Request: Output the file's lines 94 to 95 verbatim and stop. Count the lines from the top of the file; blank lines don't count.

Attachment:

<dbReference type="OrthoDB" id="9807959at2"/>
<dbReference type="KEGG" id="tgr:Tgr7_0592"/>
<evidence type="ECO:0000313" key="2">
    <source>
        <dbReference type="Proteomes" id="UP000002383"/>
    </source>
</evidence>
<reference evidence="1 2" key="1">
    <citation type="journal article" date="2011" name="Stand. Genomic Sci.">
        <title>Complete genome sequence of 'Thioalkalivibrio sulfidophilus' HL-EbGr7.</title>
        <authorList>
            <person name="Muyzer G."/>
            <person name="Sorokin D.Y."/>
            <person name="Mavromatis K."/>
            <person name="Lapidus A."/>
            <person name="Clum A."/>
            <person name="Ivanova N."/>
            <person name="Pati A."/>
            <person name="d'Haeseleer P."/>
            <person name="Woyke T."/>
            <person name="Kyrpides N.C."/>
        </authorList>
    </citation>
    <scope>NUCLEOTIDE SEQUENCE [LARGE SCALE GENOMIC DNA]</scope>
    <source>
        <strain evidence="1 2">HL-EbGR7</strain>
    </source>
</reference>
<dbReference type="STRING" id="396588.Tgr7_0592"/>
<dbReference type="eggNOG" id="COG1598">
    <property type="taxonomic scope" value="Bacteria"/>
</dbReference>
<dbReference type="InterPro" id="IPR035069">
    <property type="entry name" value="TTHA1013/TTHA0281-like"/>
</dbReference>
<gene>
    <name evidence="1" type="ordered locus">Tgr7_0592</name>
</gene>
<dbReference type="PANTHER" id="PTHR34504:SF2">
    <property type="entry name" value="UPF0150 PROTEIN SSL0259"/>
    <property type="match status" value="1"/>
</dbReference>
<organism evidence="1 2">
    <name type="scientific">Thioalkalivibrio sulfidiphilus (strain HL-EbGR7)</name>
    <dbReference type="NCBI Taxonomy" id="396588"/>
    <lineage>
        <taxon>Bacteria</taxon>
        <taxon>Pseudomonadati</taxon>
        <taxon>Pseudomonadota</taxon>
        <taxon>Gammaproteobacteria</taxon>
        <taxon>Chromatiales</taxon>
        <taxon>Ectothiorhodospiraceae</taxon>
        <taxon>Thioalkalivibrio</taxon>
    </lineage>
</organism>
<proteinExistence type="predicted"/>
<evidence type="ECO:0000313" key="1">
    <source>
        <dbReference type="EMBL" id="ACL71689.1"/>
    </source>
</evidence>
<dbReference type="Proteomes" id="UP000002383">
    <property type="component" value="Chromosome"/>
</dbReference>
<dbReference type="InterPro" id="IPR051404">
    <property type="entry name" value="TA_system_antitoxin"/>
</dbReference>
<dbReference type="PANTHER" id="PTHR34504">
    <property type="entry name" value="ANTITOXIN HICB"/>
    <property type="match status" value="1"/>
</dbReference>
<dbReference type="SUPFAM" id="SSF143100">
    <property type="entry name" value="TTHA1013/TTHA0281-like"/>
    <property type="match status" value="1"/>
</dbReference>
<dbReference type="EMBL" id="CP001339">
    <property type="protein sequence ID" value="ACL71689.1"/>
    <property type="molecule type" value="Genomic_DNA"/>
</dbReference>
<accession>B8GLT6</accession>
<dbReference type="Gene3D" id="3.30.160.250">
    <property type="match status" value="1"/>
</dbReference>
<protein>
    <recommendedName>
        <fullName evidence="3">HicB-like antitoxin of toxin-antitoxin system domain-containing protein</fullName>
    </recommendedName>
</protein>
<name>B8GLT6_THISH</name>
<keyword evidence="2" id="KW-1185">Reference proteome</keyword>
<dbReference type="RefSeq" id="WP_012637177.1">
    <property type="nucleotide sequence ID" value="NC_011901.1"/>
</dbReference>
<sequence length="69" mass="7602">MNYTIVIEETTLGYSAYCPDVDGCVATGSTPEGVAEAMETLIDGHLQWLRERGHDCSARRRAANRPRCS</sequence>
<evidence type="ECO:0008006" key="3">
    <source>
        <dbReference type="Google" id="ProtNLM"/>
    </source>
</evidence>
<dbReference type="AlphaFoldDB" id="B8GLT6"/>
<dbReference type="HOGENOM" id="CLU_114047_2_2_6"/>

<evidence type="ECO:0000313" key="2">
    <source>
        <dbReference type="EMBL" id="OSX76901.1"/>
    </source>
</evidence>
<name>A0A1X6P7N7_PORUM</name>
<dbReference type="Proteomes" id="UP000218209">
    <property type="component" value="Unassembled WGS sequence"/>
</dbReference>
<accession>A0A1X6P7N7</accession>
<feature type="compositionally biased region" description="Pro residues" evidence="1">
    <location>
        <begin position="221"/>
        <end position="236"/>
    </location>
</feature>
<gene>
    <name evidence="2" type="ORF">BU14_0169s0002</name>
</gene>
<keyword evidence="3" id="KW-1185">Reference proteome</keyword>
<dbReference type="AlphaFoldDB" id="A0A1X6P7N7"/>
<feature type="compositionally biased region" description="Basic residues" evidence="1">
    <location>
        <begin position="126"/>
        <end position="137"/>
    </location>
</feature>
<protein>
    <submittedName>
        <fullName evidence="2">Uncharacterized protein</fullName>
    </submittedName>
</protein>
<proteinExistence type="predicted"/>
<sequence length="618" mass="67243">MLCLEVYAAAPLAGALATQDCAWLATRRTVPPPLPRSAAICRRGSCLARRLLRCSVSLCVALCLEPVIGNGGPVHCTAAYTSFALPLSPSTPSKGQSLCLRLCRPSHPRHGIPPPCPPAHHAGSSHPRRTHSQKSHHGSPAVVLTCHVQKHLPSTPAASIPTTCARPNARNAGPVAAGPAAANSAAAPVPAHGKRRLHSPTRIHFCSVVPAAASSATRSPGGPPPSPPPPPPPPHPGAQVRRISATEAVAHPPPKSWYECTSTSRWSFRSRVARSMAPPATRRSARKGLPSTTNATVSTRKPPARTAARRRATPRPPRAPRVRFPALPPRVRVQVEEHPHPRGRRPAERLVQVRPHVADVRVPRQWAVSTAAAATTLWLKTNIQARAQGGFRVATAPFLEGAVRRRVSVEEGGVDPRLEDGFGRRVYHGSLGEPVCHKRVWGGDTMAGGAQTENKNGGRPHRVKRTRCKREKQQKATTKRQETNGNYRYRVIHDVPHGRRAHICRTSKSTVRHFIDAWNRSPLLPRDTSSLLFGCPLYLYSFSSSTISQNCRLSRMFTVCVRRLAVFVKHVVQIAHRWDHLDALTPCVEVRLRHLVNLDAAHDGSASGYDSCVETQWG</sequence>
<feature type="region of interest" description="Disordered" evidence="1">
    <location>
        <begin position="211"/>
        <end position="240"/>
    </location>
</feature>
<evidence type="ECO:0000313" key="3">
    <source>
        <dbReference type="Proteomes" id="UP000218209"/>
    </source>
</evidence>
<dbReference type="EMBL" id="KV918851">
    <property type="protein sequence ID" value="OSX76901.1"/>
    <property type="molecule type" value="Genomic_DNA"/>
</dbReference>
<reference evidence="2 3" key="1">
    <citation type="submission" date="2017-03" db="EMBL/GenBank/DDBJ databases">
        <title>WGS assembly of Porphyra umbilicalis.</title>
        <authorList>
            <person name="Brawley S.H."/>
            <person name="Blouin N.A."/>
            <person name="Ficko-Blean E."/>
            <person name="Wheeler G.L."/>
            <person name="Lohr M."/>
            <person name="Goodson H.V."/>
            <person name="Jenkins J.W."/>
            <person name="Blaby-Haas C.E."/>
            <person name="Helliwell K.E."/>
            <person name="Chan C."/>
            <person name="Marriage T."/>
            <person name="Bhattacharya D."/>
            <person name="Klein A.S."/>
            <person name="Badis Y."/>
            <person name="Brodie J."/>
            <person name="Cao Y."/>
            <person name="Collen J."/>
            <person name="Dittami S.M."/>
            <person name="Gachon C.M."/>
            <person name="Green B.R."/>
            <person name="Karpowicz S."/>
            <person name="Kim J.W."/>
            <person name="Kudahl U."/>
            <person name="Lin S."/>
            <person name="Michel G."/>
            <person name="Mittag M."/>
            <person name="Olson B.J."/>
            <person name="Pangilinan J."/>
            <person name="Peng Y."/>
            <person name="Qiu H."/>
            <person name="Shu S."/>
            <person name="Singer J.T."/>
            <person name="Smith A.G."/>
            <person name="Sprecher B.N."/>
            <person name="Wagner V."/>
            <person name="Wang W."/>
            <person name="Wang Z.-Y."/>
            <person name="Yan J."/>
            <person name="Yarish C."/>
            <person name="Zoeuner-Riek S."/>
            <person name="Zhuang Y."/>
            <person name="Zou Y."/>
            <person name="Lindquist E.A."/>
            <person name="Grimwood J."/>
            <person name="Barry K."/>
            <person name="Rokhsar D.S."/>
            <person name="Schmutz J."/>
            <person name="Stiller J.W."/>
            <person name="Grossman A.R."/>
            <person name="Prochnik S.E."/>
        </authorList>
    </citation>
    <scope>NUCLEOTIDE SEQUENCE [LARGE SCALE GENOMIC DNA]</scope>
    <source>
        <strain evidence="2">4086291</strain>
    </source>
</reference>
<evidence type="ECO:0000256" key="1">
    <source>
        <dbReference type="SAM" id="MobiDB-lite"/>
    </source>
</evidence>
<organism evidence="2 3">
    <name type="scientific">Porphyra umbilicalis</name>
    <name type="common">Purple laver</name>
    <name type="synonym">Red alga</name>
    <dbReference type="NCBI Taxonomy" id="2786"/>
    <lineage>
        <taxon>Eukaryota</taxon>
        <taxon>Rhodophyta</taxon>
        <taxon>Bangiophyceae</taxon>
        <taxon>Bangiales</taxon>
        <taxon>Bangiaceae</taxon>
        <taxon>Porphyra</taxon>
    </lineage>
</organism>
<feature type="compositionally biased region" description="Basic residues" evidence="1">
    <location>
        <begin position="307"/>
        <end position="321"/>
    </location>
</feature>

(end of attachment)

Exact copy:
<sequence length="69" mass="7602">MNYTIVIEETTLGYSAYCPDVDGCVATGSTPEGVAEAMETLIDGHLQWLRERGHDCSARRRAANRPRCS</sequence>
<evidence type="ECO:0008006" key="3">